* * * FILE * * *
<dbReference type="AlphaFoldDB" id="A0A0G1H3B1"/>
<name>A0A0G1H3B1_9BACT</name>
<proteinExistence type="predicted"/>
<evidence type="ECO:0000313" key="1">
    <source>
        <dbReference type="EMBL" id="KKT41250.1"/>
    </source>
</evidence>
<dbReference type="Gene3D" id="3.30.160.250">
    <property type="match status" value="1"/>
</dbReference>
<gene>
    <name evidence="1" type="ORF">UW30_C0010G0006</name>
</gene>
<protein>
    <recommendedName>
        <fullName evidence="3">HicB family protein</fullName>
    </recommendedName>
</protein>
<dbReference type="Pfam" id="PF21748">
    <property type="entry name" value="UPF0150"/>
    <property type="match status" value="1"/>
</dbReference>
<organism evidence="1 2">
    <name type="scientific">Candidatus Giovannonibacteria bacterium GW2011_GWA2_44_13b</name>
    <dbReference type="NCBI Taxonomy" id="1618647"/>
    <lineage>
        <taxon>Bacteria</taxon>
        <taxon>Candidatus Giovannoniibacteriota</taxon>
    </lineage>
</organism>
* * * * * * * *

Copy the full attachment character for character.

<dbReference type="AlphaFoldDB" id="A0A0G1H3B1"/>
<name>A0A0G1H3B1_9BACT</name>
<proteinExistence type="predicted"/>
<evidence type="ECO:0000313" key="1">
    <source>
        <dbReference type="EMBL" id="KKT41250.1"/>
    </source>
</evidence>
<dbReference type="Gene3D" id="3.30.160.250">
    <property type="match status" value="1"/>
</dbReference>
<gene>
    <name evidence="1" type="ORF">UW30_C0010G0006</name>
</gene>
<protein>
    <recommendedName>
        <fullName evidence="3">HicB family protein</fullName>
    </recommendedName>
</protein>
<dbReference type="Pfam" id="PF21748">
    <property type="entry name" value="UPF0150"/>
    <property type="match status" value="1"/>
</dbReference>
<organism evidence="1 2">
    <name type="scientific">Candidatus Giovannonibacteria bacterium GW2011_GWA2_44_13b</name>
    <dbReference type="NCBI Taxonomy" id="1618647"/>
    <lineage>
        <taxon>Bacteria</taxon>
        <taxon>Candidatus Giovannoniibacteriota</taxon>
    </lineage>
</organism>